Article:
The most popular costume this year? Elsa from Frozen, who is technically not a book character (though the Disney franchise has released a ton of Frozen books based on the movie). Twitter users are not amused. The Telegraph has the scoop:
On social media, annoyance over Disney’s all-conquering film Frozentaking over World Book Day is threatening to trump the irritation over children dressed as comic book characters.
I posted on Twitter the need for blog ideas. It seems I've run out already.
@BookEndsJessica Hmmmmmm.... any changes to your/your colleagues' wishlists?
2/11/15, 9:44 AM
§ It would be easy to mock this Jen Teasdale-style column in the Norfolk Daily News where a woman goes to find some comics in her local bookstore but finds only superheroes and not Little Lulu, but I think there is a lesson in it. The tone is not the anger you sometimes find —”That’s not MY Aquaman!”—but rather curiosity.
My own collection of comics is now quite old, and it only contains a few superhero stories. When I was young, I wasn’t interested in those types of comics, and I admit that I’m not interested in them now.
In fact, I went searching to see if I could find newer editions of the comics I’d read as a child — Bugs Bunny, Donald Duck, Little Lulu, Richie Rich, Yosemite Sam, Rocky and Bullwinkle, the Roadrunner, the Pink Panther, Tweety and Sylvester, and my favorite, Uncle Scrooge. Sadly, I couldn’t find any of those in the drawer after drawer full of action comics I encountered.
The closest I came to finding comics like those I loved as a kid was a small selection of Archie comics. I bought a “Betty and Veronica” double digest book for a whopping 99 cents! Believe me, that’s a major deal when you compare it to the average price of $5.99 I saw on most of the comics.
§ Speaking of Operation Margarine, the enjoyable girls on bikes romp by Katie Skelly, she’s done a pin-up for the collection of the apes on bikes romp The Humans.
§ 18 drawing tips from Moebius! BOOKMARK
§ Moebius’s collaborator on a Silver Surfer novel, Stan Lee is schooling us on superheroes at the Smithsonian. And it’s online and its free. Gather and learn, children.
§ Olivier Schrauwen’s Mowgli book is out from Retrofit and it’s large and magnificent.
§ Here’s a collection of Gold Key Star Trek comics covers that are pleasant to look at. According to the database the stories were written by a youthful Len Wein and the covers are by George Wilson, not a very familiar name to contemporary comics fans, but he was pretty boss. (Via Boing Boing)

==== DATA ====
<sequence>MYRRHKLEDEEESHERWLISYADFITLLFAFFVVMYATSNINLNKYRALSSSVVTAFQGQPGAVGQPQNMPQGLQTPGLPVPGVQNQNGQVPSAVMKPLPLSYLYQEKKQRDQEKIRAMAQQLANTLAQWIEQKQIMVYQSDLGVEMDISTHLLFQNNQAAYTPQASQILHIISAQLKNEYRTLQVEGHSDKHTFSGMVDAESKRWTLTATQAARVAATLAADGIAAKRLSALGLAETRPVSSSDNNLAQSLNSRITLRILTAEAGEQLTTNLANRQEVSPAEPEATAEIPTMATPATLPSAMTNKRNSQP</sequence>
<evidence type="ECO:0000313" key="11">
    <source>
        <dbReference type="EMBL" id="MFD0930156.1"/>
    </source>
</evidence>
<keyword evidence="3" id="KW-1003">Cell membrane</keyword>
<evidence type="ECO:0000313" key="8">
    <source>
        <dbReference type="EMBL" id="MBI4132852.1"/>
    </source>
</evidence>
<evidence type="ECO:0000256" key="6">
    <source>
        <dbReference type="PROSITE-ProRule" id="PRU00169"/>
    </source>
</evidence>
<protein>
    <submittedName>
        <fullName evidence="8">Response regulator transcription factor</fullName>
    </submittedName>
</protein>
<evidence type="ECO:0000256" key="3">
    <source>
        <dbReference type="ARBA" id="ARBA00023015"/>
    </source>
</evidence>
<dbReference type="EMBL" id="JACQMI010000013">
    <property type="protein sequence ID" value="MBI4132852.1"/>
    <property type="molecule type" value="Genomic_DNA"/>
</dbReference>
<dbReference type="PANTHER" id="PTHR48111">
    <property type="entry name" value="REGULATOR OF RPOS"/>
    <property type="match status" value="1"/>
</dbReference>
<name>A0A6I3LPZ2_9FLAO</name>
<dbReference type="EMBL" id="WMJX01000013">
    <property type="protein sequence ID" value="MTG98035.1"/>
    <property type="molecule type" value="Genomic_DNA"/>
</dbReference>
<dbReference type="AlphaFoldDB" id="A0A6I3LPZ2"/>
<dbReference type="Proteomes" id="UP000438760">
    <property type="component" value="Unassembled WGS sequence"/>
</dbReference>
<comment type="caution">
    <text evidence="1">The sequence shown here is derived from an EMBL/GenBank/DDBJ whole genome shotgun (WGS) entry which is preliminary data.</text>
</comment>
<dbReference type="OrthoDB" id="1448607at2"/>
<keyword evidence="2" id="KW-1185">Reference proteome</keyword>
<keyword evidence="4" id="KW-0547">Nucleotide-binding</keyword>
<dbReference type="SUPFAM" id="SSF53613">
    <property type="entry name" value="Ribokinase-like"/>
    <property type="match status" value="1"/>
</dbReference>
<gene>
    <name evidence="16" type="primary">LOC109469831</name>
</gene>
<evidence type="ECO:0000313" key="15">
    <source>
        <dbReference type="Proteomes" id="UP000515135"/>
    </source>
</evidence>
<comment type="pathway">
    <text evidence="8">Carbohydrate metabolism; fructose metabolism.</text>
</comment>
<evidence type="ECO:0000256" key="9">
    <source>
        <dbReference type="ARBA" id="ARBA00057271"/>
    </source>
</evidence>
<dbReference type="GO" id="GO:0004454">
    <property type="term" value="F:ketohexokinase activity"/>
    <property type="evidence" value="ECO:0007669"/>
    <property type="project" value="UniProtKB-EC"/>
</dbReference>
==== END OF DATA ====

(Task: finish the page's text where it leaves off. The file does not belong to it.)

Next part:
§ And speaking of Star Trek, apparently as a tribute to the late, great Leonard Nimoy, Canadian Trekkies are marking up their $5 bill to resembles Spock, a practice wich the government wishes to discourage.
Bank of Canada spokeswoman, Josianne Menard, has confirmed the stunt is not illegal, but she urges Spock fans to stop. She says in a statement, “It is not illegal to write or make other markings on bank notes… However, there are important reasons why it should not be done. Writing on a bank note may interfere with the security features and reduces its lifespan. Markings on a note may also prevent it from being accepted in a transaction. Furthermore, the Bank of Canada feels that writing and markings on bank notes are inappropriate as they are a symbol of our country and a source of national pride.”
§ I know you have probably fired up Evernote and made you own exhaustive analysis of the new Avengers trailer, but just in case you got stuck, here’s the Comicbook.com one.
§ Finally, by stock photos needs have been met at last.Display Comments Add a Comment
We’ve collected the books debuting on Indiebound’s Indie Bestseller List for the week ending March 01, 2015–a sneak peek at the books everybody will be talking about next month.
(Debuted at #5 in Hardcover Nonfiction) Girl in a Band by Kim Gordon: “Gordon takes us back to the lost New York of the 1980s and ’90s that gave rise to Sonic Youth, and the Alternative revolution in popular music. The band helped build a vocabulary of music—paving the way for Nirvana, Hole, Smashing Pumpkins and many other acts. But at its core, Girl in a Band examines the route from girl to woman in uncharted territory, music, art career, what partnership means—and what happens when that identity dissolves.” (February 2015)
(Debuted at #10 in Children’s Illustrated) Home by Carson Ellis: “Home might be a house in the country, an apartment in the city, or even a shoe. Home may be on the road or the sea, in the realm of myth, or in the artist’s own studio.” (February 2015)